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Dutch Disease Scare in Kazakhstan: Is It Real?

  • Balázs Égert

    ()

  • Carol S. Leonard

    ()

In this paper we explore the evidence that would establish that Dutch disease is at work in, or poses a threat to, the Kazakh economy. Assessing the mechanism by which fluctuations in the price of oil can damage non-oil manufacturing—and thus long-term growth prospects in an economy that relies heavily on oil production—we find that non-oil manufacturing has so far been spared the perverse effects of oil price increases from 1996 to 2005. The real exchange rate in the open sector has appreciated over the last couple of years, largely due to the appreciation of the nominal exchange rate. We analyze to what extent this appreciation is linked to movements in oil prices and oil revenues. Econometric evidence from the monetary model of the exchange rate and a variety of real exchange rate models show that the rise in the price of oil and in oil revenues might be linked to an appreciation of the U.S. dollar exchange rate of the oil and non-oil sectors. But appreciation is mainly limited to the real effective exchange rate for oil sector and is statistically insignificant for non-oil manufacturing.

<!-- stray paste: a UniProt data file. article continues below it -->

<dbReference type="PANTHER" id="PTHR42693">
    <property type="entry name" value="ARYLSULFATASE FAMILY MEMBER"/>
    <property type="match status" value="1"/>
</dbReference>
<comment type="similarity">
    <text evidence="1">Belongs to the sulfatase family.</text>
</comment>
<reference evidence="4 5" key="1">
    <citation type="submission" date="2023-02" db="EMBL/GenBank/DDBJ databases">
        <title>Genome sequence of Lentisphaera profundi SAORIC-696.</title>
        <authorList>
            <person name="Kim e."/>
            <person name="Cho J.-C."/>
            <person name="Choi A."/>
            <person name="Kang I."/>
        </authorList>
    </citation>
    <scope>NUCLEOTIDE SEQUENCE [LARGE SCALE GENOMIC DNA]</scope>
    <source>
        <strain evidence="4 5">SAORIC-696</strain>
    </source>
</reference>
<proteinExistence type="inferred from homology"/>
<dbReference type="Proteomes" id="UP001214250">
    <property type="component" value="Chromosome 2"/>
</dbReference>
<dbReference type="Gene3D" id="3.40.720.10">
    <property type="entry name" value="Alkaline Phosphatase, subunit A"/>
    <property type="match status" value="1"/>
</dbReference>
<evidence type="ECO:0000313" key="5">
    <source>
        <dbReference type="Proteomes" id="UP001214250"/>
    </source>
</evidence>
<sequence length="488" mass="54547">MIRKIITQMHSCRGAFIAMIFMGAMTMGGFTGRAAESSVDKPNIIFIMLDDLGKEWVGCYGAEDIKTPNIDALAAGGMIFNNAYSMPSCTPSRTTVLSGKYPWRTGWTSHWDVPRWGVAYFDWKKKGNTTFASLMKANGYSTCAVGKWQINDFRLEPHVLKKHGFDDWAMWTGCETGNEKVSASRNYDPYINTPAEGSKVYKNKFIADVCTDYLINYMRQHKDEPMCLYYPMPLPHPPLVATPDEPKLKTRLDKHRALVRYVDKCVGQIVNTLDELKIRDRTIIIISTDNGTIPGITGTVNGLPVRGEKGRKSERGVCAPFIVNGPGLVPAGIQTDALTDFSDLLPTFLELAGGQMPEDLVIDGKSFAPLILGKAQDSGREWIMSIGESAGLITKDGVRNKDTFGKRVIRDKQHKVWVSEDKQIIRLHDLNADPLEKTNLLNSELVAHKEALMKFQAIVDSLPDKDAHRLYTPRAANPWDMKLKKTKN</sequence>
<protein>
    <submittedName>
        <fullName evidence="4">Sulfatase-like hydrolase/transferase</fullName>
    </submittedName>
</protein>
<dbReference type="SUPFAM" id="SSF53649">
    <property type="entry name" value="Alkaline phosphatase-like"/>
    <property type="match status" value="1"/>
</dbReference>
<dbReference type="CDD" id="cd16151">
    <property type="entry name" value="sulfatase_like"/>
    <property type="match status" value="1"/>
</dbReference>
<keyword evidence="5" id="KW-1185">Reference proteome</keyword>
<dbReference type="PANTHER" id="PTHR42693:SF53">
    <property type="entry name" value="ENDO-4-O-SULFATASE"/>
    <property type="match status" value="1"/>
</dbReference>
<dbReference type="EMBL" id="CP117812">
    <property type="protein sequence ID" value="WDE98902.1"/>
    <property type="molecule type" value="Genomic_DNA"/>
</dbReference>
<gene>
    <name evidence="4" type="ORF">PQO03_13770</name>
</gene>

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Paper provided by William Davidson Institute at the University of Michigan in its series William Davidson Institute Working Papers Series with number wp866.

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Date of creation: 01 Mar 2007
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Handle: RePEc:wdi:papers:2007-866
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